Shelton Muller, a Melbourne photography trainer, spoke at our club last Wednesday. I just want to record here for my own reference. There were three main items (not in his exact same words): 1) importance of composition; 2) shoot according to the light; 3) choose your lens well.
The first point was actually uninteresting for me, as I have heard the same things over and over again.
On the second point, Shelton showed the different ways to use available light to the photographer's advantage. Some photographers only shoot when the light is "right". That is not a bad thing to do, but it excludes one from attempting to use existing light creatively. Talk about paradigm shift.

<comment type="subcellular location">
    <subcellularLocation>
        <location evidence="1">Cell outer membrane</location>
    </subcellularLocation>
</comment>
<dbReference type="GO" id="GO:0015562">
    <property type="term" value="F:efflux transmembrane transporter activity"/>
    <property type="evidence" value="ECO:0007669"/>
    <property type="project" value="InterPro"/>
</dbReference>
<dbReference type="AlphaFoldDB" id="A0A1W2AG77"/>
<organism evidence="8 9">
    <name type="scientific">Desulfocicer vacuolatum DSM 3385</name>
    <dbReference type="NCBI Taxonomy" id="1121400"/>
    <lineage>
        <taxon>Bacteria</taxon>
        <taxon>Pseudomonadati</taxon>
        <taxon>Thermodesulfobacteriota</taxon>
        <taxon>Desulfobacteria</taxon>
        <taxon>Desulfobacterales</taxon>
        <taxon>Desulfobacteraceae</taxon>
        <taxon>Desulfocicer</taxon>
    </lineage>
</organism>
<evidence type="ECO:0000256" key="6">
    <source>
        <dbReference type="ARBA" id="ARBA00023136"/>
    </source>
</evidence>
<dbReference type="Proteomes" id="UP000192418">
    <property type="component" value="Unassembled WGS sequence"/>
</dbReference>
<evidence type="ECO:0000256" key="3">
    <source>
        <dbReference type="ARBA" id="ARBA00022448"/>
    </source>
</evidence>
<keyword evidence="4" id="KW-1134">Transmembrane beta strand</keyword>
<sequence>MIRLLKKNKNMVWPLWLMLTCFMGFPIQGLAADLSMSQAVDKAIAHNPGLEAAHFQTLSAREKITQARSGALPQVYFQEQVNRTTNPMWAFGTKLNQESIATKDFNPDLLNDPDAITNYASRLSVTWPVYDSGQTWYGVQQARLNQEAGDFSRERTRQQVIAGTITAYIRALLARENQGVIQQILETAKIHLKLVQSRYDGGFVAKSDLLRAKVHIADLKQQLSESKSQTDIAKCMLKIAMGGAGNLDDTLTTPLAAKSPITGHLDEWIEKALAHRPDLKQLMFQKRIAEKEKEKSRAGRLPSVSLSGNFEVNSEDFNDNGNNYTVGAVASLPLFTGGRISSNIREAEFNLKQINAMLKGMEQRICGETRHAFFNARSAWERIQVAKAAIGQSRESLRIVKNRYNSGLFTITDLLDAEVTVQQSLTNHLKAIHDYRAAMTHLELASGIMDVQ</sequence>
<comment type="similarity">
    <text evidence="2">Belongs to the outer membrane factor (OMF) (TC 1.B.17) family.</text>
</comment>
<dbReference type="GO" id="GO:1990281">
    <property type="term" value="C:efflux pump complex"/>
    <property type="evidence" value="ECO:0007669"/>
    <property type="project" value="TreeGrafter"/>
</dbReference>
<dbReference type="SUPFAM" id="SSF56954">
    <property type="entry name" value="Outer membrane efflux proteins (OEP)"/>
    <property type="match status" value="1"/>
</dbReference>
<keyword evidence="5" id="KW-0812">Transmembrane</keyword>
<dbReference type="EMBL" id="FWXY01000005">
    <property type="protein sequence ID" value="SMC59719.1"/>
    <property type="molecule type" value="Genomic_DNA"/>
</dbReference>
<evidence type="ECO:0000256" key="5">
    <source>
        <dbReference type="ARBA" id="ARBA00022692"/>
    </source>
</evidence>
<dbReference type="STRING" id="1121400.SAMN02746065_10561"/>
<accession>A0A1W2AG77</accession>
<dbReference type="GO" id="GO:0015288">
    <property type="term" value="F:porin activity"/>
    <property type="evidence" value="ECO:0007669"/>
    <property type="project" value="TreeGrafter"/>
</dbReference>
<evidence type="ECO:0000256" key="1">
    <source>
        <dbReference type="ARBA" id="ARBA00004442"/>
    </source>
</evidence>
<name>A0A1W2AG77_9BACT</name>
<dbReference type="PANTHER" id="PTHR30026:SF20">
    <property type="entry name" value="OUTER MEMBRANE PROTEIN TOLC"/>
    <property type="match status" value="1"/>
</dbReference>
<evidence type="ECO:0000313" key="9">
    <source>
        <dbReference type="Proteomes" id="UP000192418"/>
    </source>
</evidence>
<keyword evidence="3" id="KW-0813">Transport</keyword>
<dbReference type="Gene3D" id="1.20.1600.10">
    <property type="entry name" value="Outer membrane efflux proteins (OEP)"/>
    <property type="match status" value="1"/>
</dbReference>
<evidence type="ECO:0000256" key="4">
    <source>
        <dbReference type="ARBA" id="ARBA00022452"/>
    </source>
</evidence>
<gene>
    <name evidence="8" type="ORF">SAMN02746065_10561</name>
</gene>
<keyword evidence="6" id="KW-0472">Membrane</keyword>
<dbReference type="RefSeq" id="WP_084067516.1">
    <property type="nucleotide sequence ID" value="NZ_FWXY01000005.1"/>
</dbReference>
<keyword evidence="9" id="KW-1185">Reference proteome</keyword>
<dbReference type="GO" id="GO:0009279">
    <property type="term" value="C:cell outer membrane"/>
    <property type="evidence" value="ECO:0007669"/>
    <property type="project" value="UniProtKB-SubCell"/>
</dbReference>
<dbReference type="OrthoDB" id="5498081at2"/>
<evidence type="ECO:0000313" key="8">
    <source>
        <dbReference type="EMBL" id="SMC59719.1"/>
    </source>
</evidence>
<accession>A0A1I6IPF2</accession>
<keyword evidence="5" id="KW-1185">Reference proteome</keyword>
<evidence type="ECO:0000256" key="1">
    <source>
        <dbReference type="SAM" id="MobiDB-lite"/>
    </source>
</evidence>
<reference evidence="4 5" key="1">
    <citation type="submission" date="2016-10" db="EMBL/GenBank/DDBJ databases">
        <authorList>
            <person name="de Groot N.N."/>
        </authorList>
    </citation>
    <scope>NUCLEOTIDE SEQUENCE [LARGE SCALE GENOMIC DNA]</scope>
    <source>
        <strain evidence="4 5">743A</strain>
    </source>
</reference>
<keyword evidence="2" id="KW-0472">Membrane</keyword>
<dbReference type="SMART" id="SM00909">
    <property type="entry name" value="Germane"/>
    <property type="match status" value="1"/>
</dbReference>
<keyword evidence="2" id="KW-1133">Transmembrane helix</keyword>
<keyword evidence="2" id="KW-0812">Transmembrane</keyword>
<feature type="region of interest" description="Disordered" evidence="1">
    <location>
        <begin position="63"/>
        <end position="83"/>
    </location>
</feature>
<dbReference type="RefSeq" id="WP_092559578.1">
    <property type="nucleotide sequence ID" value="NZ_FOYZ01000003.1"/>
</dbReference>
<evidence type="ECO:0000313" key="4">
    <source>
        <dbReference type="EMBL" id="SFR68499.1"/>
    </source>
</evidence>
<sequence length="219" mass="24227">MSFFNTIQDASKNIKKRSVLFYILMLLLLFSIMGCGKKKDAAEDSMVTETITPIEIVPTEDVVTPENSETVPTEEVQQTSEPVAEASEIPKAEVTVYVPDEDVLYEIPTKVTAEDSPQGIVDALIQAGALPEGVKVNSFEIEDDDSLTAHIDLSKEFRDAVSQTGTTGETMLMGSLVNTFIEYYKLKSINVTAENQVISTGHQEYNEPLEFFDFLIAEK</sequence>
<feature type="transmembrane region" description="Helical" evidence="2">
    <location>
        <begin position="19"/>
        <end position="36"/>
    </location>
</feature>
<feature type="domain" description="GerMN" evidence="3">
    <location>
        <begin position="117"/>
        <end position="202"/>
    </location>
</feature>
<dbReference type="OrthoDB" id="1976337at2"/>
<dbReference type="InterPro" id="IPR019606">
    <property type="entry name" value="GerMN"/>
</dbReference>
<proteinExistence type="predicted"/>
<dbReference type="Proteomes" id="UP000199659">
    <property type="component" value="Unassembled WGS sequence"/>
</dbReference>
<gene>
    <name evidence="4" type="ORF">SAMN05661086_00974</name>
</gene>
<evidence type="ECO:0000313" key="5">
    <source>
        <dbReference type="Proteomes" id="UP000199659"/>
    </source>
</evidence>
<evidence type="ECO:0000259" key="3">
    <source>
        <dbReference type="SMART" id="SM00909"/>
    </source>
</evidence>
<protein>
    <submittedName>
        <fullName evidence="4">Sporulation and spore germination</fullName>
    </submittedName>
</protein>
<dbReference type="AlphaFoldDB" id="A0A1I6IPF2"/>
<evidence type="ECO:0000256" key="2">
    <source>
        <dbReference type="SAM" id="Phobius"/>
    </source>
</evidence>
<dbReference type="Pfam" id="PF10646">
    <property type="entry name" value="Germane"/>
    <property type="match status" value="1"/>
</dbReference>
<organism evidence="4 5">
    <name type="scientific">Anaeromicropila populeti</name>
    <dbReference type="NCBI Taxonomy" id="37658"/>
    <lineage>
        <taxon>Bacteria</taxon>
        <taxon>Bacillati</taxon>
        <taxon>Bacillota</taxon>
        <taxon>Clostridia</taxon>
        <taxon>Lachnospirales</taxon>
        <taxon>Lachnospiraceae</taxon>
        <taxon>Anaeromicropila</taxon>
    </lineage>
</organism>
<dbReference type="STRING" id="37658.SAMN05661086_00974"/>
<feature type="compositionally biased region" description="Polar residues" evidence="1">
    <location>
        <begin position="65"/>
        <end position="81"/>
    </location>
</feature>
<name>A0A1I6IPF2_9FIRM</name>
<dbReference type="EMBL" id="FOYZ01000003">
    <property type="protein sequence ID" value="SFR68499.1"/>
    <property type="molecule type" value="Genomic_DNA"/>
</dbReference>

The third point gets even more interesting. To summarize it, Shelton says "don't be a lens snob". Many cheaper third party lens will also get the work done; almost all the time, that is. Shelton also explained how to use the wide angles and the long zooms creatively. While some photographers think that the wide angle is only for capturing more of the scene, it can also be used to distort foreground perspective creatively. Likewise, while long zoom is useful for shooting distant object, it is also good for bringing the background closer and thereby maintain proportion of the human body. It also helps in blurring the distant background. Prime lenses, with its wide aperture, is good for shallow depth of field. To quote Shelton, the lens is the all-important "eye" and the camera body is just a dummy. So place more emphasis on the lens than on the body.